With governments everywhere attempting to reduce powerplant emissions while simultaneously moving the teeming masses out of ICE vehicles and into electric cars, an energy brick wall quickly approaches. You’re faced with a situation where more people are drawing more power from the grid, but — for environmental or financial reasons — generating more power is out of the question.

In Germany, one solution is to get those EV drivers to stop what they’re doing and plug back into the grid, allowing the contents of their just-filled batteries to flow back into the plug it came from. Goodbye, brownouts. Possibly. If the solution seems odd and potentially self-defeating, it is, but the country’s government just approved the Nissan Leaf for exactly this use.

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The Cost of Going Further: Long-range Nissan Leaf Carries a Premium, Has Sights Set on GM

Nissan did Leaf fans a favor when it upped the model’s driving range to 151 miles for 2018, a healthy increase from the previous generation’s 107 miles. Still, 151 miles falls well short of the industry’s nice-sounding gold standard of 200 miles — the figure to beat (or at least reach) for most automakers. With range like the new Leaf’s, long-distance travel remains complicated, inconvenient, and perhaps even impossible.

It’s no secret that Nissan plans to offer an upgraded battery next year, but just how much extra cash you’ll need for that 60 kWh model remained a mystery. Until now.

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Nissan Leaf Nismo Confirmed, Baby!

Nissan unveiled the Leaf Nismo EV this week, with sales commencing in Japan at the end of the month. This is a big surprise for the Western automotive media, as few of us truly believed it was possible. While rumors suggested the existence of such a vehicle, we presumed it would either not happen or manifest as a pathetic appearance package on a vehicle entirely consumed with efficiency.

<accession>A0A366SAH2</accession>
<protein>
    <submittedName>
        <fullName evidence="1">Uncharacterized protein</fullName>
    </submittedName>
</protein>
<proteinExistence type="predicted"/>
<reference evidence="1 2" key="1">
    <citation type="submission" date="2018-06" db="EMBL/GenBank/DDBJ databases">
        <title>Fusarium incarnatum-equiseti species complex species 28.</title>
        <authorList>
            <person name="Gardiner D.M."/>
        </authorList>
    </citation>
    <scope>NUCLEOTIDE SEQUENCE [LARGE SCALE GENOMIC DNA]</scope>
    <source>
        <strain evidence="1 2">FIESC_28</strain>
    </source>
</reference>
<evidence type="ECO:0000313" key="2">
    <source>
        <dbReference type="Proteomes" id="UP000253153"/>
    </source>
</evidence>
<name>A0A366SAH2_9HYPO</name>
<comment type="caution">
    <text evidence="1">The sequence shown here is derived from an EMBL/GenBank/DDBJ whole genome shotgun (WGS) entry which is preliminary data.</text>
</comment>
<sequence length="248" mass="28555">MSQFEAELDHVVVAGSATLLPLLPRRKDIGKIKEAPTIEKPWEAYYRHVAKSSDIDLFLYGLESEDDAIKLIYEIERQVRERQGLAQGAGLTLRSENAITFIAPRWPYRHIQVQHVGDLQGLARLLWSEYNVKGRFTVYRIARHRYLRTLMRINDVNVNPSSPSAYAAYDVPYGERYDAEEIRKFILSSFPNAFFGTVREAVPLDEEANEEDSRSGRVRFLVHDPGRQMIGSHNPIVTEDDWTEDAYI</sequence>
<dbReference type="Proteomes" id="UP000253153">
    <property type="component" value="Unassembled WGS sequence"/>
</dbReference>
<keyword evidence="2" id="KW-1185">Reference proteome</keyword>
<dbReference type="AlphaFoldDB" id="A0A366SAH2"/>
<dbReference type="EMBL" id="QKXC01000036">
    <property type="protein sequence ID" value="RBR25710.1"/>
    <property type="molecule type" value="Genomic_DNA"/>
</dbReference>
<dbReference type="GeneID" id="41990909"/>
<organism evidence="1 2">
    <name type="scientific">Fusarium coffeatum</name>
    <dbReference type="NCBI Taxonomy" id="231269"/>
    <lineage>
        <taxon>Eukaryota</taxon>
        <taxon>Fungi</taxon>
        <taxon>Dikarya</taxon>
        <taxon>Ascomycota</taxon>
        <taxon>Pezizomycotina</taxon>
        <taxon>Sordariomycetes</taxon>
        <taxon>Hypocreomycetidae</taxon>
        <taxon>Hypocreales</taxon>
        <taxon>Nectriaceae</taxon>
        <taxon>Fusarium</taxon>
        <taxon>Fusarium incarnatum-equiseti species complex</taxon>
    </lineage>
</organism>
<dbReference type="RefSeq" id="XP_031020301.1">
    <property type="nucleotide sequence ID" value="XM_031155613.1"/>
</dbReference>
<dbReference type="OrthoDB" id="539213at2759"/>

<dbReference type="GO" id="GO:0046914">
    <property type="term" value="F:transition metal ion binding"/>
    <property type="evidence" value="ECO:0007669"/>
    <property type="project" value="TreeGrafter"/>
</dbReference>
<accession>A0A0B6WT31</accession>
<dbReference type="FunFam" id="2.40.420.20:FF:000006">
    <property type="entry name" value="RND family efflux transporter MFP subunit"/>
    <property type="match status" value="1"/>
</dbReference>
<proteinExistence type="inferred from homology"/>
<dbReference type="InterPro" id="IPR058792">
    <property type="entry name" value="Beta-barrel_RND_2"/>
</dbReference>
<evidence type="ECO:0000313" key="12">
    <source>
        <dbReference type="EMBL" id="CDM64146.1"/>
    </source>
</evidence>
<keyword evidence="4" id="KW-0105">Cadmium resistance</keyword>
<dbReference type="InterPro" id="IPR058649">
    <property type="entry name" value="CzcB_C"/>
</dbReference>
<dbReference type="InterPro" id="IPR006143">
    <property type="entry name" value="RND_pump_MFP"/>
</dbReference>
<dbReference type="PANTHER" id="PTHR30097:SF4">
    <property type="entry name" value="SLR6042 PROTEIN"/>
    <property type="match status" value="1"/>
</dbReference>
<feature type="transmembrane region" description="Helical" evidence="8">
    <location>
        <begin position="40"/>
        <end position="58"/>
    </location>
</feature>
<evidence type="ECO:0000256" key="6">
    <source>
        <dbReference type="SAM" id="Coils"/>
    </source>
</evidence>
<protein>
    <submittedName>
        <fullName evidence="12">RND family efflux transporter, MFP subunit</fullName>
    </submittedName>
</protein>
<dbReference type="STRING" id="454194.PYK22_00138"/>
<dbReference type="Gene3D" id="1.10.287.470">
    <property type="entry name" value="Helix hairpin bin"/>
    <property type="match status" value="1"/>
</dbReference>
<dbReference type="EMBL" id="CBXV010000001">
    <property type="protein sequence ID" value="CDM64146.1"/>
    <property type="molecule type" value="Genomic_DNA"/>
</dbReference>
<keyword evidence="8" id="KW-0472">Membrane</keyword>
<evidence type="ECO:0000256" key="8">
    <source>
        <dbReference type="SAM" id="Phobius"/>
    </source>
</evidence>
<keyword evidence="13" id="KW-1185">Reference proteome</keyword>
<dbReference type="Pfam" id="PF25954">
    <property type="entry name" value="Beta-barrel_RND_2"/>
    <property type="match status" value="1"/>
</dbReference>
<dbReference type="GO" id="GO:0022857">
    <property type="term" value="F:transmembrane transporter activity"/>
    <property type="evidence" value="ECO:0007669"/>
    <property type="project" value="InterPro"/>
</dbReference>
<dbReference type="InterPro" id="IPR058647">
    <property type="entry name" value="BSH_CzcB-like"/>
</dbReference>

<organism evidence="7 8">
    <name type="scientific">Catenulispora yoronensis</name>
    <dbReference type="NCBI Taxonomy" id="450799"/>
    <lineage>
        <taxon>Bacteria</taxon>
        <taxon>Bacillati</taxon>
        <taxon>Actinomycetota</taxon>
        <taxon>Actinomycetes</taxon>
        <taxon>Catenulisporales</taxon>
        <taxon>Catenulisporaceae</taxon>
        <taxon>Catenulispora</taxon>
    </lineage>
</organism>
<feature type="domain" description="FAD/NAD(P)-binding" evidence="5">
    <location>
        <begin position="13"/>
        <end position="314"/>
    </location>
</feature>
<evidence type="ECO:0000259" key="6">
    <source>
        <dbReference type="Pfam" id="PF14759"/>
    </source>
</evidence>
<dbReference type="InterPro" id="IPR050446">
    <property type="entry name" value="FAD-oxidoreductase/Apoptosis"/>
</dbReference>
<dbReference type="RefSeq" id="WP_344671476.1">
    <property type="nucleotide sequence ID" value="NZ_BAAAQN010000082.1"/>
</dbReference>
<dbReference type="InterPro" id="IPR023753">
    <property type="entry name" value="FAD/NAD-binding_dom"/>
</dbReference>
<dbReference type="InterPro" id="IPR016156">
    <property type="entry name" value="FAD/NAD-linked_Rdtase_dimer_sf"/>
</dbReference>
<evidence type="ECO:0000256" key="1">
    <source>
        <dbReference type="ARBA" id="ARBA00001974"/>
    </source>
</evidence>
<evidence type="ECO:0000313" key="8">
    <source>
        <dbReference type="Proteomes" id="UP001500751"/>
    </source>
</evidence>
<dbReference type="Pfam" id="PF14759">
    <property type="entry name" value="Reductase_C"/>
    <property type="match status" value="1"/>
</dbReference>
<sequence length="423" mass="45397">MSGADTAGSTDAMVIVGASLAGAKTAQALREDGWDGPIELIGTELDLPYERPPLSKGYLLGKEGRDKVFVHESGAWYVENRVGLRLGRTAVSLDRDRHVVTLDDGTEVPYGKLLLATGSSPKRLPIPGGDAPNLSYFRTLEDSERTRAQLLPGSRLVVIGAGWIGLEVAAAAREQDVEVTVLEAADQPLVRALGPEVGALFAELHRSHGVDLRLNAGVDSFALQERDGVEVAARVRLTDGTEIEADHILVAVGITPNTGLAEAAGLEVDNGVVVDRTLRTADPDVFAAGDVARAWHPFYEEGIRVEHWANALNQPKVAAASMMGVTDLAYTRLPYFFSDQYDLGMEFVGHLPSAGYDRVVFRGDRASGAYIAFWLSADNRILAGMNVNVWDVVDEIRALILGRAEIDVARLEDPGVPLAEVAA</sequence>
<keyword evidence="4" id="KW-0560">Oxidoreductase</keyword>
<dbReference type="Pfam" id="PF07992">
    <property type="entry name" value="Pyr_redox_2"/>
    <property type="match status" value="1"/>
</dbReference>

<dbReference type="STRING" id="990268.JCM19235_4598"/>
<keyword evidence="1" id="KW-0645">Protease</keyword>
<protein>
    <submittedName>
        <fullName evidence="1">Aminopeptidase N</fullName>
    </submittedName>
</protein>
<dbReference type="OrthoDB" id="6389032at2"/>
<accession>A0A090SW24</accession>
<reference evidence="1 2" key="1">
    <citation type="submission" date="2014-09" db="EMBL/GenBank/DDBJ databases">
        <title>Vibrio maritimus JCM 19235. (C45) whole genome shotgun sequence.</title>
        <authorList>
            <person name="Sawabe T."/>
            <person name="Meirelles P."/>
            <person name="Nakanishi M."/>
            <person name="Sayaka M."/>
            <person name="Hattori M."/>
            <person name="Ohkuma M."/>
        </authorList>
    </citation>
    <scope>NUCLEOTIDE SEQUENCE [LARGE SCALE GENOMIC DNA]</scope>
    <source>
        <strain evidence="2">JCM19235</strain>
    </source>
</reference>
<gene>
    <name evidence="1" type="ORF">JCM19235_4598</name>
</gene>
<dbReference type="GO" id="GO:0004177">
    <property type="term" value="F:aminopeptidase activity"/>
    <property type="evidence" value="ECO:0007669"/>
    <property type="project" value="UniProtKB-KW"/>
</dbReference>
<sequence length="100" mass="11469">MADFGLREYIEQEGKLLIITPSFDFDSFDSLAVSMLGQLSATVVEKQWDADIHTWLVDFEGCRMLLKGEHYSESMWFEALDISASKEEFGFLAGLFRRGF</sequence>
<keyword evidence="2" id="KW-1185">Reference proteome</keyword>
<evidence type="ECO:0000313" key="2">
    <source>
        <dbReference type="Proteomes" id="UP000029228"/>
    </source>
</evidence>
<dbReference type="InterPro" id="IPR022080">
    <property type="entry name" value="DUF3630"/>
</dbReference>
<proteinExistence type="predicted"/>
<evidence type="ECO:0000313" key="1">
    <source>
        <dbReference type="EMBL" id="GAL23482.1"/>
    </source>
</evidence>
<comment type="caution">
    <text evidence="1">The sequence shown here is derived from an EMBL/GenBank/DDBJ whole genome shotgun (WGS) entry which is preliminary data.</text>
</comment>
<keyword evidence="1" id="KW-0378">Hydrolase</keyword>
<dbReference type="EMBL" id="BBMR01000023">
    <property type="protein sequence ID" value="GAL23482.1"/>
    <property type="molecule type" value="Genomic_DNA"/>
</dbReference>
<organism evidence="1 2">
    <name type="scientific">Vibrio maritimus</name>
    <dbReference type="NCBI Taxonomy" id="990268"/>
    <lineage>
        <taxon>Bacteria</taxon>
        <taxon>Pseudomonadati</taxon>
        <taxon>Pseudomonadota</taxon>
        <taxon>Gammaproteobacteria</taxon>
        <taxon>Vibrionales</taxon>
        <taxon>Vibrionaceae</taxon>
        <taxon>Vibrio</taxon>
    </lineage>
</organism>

We were wrong. Nissan actually retuned the Leaf’s computer for improved acceleration and gave it a bunch of meaningful performance upgrades.

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More Power Awaits Buyers of the Long-range Nissan Leaf

Many years ago, back when full-on electric cars were rare oddities, I drove an early first-generation Nissan Leaf in power-sapping Eco mode. It was, to this day, the slowest vehicle I have ever driven. The driver of a 1980s Tercel with a three-speed automatic could have handed me my ass in a stoplight drag race.

That was then, and this is now. The second-gen Leaf, which bowed for 2018, offers buyers 142 horsepower and a generous helping of low-end electric grunt to go with their 151 miles of range. But there’s another beast arriving for 2019 that should satisfy those looking for more miles and more horses.

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Piston Slap: Truly a Re-volting Notion?

Jason writes:

Dear Sajeev,

This isn’t so much a Piston Slap question, but rather a “what would Sajeev do (WWSD)?”